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The Magazine

March/April 2008

Articles

On the Job

Think You Know Your Web Traffic?

Think again. The scramble for online measures

If you hopped into a time machine that spat you out sometime between 1996 and now, you could almost pinpoint... More

Feature

The Grave Dancer

Sam Zell and Tribune’s fate

When the Tribune Company went private in December, Sam Zell completed a deal that many had said he couldn’t get... More

Feature

Blogging the Long War

Bill Roggio wants to be your source for conflict coverage

For much of the twentieth century, Americans co-existed with the country’s armed forces in a way we don’t anymore. In... More

Q and A

Immigration’s Rise

New proposals, rhetoric, and enforcement revive a thorny issue

Last may, a CBS/New York Times poll found that 69 percent of Americans want to see the country’s illegal immigrants... More

Essay

Somewhere East of Eden

Why the St. Pete Times model can’t save newspapers

The temple housing Nelson Poynter’s holy relics of journalism is located outside of downtown St. Petersburg, on a sunny chunk... More

Feature

Red Ink Rising

How the press missed a sea change in the credit-card industry

One of the paradoxes of the business press is that while everyone should read it, since we all live in... More

Cover Story

Lost Over Iran

How the press let the White House craft the narrative about nukes

When Americans tuned in to the news on the afternoon of December 3, they were in for a surprise. A... More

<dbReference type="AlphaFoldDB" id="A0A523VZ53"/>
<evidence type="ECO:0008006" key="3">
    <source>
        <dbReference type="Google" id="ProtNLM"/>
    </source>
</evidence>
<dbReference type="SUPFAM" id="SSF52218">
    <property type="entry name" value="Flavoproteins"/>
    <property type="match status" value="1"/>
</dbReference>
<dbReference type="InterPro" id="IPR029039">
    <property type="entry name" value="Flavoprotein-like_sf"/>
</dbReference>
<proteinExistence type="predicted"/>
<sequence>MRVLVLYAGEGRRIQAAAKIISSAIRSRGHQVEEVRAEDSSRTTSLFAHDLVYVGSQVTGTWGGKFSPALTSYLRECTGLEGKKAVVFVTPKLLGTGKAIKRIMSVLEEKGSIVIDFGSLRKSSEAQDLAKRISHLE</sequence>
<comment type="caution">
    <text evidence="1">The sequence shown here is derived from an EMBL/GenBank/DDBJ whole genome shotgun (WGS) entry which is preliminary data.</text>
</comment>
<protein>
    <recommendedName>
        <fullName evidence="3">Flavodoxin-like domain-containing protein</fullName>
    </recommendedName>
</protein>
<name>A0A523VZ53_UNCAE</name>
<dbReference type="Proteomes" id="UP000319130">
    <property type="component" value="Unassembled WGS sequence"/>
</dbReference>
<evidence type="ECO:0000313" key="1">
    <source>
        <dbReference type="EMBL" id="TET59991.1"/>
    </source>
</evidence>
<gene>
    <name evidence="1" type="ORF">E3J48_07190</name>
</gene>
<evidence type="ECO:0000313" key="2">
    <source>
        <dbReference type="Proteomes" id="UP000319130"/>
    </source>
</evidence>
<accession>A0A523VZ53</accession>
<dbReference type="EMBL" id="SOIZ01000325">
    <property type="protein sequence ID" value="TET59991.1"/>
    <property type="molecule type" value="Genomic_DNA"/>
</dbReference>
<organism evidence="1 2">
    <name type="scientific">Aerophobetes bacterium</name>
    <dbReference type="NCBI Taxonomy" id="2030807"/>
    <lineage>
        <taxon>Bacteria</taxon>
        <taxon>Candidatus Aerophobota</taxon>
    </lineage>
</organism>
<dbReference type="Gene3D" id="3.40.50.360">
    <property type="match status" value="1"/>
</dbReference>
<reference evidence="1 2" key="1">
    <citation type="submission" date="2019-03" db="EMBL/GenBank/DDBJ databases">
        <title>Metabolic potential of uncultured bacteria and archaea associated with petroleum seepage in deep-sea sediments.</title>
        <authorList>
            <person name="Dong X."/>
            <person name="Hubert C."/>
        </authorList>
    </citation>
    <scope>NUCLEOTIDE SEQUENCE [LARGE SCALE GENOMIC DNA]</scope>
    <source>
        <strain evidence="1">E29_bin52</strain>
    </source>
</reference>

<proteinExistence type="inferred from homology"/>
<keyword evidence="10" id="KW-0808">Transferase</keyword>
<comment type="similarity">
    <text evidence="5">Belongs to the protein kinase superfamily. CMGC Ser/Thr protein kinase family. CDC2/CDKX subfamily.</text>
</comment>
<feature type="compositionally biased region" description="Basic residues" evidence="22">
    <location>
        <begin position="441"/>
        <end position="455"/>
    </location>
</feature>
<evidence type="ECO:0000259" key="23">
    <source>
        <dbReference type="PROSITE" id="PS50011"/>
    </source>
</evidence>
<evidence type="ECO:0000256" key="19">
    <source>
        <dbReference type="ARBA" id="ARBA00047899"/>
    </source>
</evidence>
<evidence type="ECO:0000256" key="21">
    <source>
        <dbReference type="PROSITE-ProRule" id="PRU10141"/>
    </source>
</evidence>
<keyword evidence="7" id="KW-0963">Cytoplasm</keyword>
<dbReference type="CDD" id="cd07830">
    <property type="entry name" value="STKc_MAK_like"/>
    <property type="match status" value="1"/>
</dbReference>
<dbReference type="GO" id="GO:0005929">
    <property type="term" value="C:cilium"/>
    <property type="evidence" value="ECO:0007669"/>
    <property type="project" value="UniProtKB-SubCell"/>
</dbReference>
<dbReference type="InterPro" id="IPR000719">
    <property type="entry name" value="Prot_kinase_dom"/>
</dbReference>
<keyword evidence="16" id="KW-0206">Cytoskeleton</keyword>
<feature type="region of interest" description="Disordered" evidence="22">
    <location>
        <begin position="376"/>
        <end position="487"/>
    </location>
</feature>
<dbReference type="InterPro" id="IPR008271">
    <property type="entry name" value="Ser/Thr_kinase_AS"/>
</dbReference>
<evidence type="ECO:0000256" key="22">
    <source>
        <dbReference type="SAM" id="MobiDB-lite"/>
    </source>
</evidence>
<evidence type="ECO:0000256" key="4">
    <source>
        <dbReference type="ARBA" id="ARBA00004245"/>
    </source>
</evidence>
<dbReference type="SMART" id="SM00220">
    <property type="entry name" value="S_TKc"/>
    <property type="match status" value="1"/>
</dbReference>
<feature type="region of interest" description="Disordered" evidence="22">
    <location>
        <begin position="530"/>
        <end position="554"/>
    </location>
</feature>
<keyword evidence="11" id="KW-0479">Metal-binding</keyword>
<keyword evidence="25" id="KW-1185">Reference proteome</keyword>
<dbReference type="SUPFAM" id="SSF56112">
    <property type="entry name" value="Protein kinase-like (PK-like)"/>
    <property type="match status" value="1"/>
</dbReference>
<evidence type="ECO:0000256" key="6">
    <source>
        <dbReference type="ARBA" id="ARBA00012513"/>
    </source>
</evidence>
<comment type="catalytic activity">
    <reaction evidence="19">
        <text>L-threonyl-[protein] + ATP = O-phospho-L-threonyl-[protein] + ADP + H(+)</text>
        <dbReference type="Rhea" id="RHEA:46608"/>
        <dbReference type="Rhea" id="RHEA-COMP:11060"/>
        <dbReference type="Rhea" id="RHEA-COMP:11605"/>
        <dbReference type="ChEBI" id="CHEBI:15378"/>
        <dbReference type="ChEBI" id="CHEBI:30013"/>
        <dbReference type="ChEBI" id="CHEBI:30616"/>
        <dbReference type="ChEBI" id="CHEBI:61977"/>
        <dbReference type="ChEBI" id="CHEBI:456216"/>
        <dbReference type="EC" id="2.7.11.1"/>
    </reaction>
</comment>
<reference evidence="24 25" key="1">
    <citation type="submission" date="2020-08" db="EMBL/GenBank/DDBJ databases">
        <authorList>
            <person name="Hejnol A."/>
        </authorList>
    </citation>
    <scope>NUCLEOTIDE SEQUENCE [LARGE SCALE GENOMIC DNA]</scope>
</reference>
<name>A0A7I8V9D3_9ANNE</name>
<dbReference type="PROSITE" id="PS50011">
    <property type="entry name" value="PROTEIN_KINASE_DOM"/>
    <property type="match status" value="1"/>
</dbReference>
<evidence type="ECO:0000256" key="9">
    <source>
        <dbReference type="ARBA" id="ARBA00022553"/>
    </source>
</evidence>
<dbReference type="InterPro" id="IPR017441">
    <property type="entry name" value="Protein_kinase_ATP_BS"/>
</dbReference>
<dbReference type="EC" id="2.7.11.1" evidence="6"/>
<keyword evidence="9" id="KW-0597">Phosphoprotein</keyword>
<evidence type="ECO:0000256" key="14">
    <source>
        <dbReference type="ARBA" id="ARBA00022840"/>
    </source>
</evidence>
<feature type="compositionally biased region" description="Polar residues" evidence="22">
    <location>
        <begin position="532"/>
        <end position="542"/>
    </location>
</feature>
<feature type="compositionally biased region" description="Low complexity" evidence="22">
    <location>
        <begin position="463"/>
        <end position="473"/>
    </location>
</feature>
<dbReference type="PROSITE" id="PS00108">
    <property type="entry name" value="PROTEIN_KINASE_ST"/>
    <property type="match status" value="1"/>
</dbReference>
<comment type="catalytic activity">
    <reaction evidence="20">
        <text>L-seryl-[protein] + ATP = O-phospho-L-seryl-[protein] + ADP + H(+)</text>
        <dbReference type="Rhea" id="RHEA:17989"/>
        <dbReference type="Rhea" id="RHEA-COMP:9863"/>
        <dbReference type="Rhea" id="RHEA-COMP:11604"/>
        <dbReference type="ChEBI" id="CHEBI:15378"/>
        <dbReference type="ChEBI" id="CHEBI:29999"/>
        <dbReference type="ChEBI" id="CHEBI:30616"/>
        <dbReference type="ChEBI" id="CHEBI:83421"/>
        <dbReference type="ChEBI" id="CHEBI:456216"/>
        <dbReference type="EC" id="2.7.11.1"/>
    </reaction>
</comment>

Essay

Out of Focus

How indie dogma undercuts the documentary

Recently, I attended a screening of the documentary Meeting Resistance, an inside look at the Iraqi insurgency. I was eager... More

Q and A

Errol Morris on Abu Ghraib

An interview with the filmmaker

Errol Morris is widely considered to be one of the best American filmmakers, a reputation that is especially impressive considering... More

Feature

Happy All the Time

Fox Business Network’s populist sensibility is refreshing, sort of, but nobody’s watching. Here’s why

On January 4, Wall Street suffered big losses. On my TV, several non-celebrities had a lengthy and lively discussion about... More

Departments

Darts and Laurels

Dart to the Cleveland Plain Dealer and Triblocal.com

Send tips and suggestions to dartsandlaurels@cjr.org

Dart to the Cleveland Plain Dealer and Triblocal.com for shoveling dodgy online content into print. In April 2007, the Tribune... More

Editorial

Edward R. Murrow at 100

From the archives: an appreciation of the broadcaster’s famous 1958 speech

Edward R. Murrow was born on this day in 1908. Though he died, too young, in 1965, he left to... More

Editorial

Mind Games: CJR on the Military’s Media Manipulation

Some context for the NYT’s excellent investigation

The New York Times’s 7,600-word piece on the secret Pentagon campaign to get retired military officers onto the leading television... More

Short Takes

Science in Arabic

A conversation with the leaders of the Arab Science Journalists Association

Last fall, CJR’s Curtis Brainard discussed the state of science journalism in the Arab world with Nadia El-Awady and Zainab... More

Short Takes

Blogging the Coup

When their press was silent, Thai citizens delivered

In September 2006, when the military overthrew the government of Thailand’s Prime Minister Thaksin Shinawatra in a bloodless coup, the... More

Short Takes

Putting on Putin